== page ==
Facebook has a neat feature allowing users to list places they've lived.
They have a specific format for that list which includes dates of
residence. Since I don't want to bother with dates, but would like to put
down places, for my own interest at least. I will do that here. Places are
Well, that wasn't as widely varied as I thought it might be. This doesn't include vacation or business trip visits, the most memorable of which was a visit to the Cochabamba Bolivia Ward. That was before the Temple was built there. Cochabamba is not included here, although we did rent a place there for about a month.
Just a note: Dallin Oaks and I went to BYU at the same time. I arrived as a second semester sophomore. He showed up as President. I have an interesting story of his son, a new "Oaks" in his class, explaining his relationship to the new BYU President as, "His father is my grandfather." The story behind hearing that story is more interesting, and much more complicated!
It appears I've been to more states than I've not visited. I have no particular desire to visit the rest. In order to get a feel of the flavor of any particular area, it takes living there for an extended time.
Aside from Panama and Bolivia, and a few visits to Canada, these were business trips. The most interesting visa stamp in my collection of passports are the China visits. The stamps take up a whole page.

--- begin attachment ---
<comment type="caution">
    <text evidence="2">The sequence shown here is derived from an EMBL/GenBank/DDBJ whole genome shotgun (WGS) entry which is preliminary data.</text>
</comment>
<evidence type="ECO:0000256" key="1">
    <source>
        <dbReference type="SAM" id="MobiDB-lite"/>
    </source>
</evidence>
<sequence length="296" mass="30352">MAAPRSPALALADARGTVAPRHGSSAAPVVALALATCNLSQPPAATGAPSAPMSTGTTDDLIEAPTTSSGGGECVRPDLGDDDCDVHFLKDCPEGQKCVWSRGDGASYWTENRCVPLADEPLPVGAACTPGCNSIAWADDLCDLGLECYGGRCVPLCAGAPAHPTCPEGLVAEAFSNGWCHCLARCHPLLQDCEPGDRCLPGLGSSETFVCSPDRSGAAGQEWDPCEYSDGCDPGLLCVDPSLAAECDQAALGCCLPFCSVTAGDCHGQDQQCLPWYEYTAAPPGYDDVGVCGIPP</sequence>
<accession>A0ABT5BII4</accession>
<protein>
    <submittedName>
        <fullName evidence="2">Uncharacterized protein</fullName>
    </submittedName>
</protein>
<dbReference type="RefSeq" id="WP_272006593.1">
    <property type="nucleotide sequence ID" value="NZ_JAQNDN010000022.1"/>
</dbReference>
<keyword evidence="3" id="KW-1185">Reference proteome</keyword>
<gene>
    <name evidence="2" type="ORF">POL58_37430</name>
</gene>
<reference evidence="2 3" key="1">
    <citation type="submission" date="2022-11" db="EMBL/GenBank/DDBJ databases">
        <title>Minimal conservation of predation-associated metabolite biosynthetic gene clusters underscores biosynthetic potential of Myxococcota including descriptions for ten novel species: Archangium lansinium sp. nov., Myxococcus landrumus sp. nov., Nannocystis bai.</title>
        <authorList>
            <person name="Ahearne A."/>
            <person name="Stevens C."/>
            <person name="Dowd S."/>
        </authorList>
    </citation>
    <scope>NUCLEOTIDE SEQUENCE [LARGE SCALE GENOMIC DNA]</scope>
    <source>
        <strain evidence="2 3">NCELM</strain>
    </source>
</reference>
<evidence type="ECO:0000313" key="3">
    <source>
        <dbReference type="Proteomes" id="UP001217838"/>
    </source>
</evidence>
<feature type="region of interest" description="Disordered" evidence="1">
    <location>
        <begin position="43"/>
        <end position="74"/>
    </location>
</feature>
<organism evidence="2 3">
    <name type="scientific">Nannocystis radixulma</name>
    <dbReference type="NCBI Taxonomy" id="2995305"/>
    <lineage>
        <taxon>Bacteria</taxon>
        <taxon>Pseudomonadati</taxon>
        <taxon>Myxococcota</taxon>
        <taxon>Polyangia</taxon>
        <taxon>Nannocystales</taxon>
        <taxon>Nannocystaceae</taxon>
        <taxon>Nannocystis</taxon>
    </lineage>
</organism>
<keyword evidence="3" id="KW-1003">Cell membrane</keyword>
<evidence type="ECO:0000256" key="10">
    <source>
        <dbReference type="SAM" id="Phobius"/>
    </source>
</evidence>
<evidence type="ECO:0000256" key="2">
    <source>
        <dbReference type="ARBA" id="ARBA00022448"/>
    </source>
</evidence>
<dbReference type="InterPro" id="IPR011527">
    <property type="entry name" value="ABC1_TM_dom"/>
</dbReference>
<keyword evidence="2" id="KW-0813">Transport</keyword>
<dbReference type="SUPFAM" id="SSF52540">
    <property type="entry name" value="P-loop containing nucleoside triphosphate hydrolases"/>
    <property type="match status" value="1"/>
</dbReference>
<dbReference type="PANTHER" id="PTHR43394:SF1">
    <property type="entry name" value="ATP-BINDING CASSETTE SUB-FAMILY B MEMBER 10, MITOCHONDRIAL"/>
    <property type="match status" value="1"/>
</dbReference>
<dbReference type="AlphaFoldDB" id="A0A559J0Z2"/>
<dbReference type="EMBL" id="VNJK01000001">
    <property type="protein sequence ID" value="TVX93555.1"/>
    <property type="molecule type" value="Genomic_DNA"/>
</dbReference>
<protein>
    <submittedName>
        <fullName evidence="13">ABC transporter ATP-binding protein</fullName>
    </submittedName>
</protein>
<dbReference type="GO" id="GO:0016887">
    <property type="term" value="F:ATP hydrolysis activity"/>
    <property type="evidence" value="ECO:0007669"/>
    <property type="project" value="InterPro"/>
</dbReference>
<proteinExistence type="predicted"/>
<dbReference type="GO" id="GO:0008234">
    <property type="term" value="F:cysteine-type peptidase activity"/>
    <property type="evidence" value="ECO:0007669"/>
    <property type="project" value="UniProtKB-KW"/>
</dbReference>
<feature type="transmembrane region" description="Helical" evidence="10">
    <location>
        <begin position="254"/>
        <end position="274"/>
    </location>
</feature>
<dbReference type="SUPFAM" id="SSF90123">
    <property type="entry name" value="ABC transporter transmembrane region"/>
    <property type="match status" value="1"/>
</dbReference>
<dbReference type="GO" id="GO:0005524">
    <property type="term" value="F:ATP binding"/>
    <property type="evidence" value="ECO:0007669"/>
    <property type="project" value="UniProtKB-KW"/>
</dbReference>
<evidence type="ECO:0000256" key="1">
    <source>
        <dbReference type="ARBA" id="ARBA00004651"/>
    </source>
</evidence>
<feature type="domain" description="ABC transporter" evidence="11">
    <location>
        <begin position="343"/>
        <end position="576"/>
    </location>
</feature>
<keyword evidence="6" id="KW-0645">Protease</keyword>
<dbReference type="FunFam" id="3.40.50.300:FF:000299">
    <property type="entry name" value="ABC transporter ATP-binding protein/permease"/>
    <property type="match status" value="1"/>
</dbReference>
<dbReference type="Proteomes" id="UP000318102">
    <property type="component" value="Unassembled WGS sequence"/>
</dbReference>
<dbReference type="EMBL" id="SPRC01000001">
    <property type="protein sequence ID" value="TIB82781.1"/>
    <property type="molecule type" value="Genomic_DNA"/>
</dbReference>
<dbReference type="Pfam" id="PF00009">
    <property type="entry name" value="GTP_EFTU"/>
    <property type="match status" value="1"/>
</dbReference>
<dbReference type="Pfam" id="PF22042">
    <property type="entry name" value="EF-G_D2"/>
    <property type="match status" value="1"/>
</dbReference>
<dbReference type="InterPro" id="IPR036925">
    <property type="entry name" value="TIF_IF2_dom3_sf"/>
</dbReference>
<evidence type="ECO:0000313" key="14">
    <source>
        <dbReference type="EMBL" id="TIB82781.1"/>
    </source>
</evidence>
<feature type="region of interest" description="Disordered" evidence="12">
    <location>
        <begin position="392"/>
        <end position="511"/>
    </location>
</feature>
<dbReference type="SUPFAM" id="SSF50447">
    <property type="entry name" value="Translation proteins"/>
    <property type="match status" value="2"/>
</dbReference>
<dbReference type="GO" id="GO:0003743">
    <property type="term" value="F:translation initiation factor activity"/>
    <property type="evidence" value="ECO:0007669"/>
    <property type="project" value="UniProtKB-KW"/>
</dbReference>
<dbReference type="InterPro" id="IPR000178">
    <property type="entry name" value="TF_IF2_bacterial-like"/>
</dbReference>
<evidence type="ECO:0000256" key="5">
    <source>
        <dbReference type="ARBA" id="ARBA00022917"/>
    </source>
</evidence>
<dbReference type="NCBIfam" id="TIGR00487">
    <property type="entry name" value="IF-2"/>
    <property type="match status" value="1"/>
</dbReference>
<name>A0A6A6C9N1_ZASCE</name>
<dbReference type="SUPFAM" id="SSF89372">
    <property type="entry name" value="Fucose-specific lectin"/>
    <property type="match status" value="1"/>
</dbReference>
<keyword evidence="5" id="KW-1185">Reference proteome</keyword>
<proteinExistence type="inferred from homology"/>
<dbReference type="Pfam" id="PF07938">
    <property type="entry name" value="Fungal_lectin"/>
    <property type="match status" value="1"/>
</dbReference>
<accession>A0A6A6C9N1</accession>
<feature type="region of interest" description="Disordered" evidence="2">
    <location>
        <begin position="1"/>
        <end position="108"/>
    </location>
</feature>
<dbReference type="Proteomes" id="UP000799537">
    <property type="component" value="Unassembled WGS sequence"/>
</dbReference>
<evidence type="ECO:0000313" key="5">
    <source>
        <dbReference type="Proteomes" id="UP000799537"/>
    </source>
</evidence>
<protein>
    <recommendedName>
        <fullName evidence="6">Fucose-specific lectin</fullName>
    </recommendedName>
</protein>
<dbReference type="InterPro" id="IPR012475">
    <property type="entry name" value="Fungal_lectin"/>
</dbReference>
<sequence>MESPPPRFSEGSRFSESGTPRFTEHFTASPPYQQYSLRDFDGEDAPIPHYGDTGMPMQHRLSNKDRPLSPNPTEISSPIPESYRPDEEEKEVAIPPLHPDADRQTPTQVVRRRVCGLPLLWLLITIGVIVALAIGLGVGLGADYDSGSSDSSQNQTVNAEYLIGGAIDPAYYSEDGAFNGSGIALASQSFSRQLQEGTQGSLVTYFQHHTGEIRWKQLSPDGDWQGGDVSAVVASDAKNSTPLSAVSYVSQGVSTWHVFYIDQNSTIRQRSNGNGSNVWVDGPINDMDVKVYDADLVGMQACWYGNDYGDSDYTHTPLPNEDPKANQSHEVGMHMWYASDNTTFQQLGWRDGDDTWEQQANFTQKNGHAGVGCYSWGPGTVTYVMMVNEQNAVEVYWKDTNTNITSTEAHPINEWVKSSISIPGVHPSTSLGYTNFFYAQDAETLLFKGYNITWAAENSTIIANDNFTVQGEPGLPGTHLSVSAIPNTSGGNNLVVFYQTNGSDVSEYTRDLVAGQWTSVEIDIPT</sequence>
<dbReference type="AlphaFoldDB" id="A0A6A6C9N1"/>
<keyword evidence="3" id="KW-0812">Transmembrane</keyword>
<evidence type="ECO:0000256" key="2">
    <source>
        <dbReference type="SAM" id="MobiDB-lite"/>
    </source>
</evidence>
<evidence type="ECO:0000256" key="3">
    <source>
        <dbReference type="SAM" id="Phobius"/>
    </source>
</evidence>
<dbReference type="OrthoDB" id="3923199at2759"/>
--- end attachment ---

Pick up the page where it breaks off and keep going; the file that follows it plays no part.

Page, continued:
Also, my most memorable immigration port was coming from Hong Kong to Shenzhen, China. We took a train north, then walked across a bridge into China proper. The lady at the immigration desk may have looked at me, but I didn't see it. She wrote something in it, then tossed it in a careless looking motion onto the counter just past her desk. The passport landed with great precision in the center of the counter, so the careless looking motion must have been well practiced. I offered thanks, "Xièxiè." ("謝謝") She was already busy writing in the next person's passport. I watched her process this very Chinese looking person, wondering if she had expressed disdain at my origins. She again threw the passport with the same alacrity. It was obvious that she treated all who passed her portal with the same courtesy.
Another memorable entry was to Toronto, where I was detained for several hours. Let's just say that sometimes it's better to just say you're visiting Aunt Ether in Hamilton, rather than admitting you're there to teach a class on some U.S. product. Unless, of course, you enjoy visiting with immigration officials who aren't very talkative.
There was a hiccup on our entry to Bolivia due to not knowing the language well enough, and not knowing that we had to visit the ticket counter to get the boarding pass for the last leg of our trip from Sucre to Cochabamba. The nice, patient man at boarding took care of us using his handheld radio.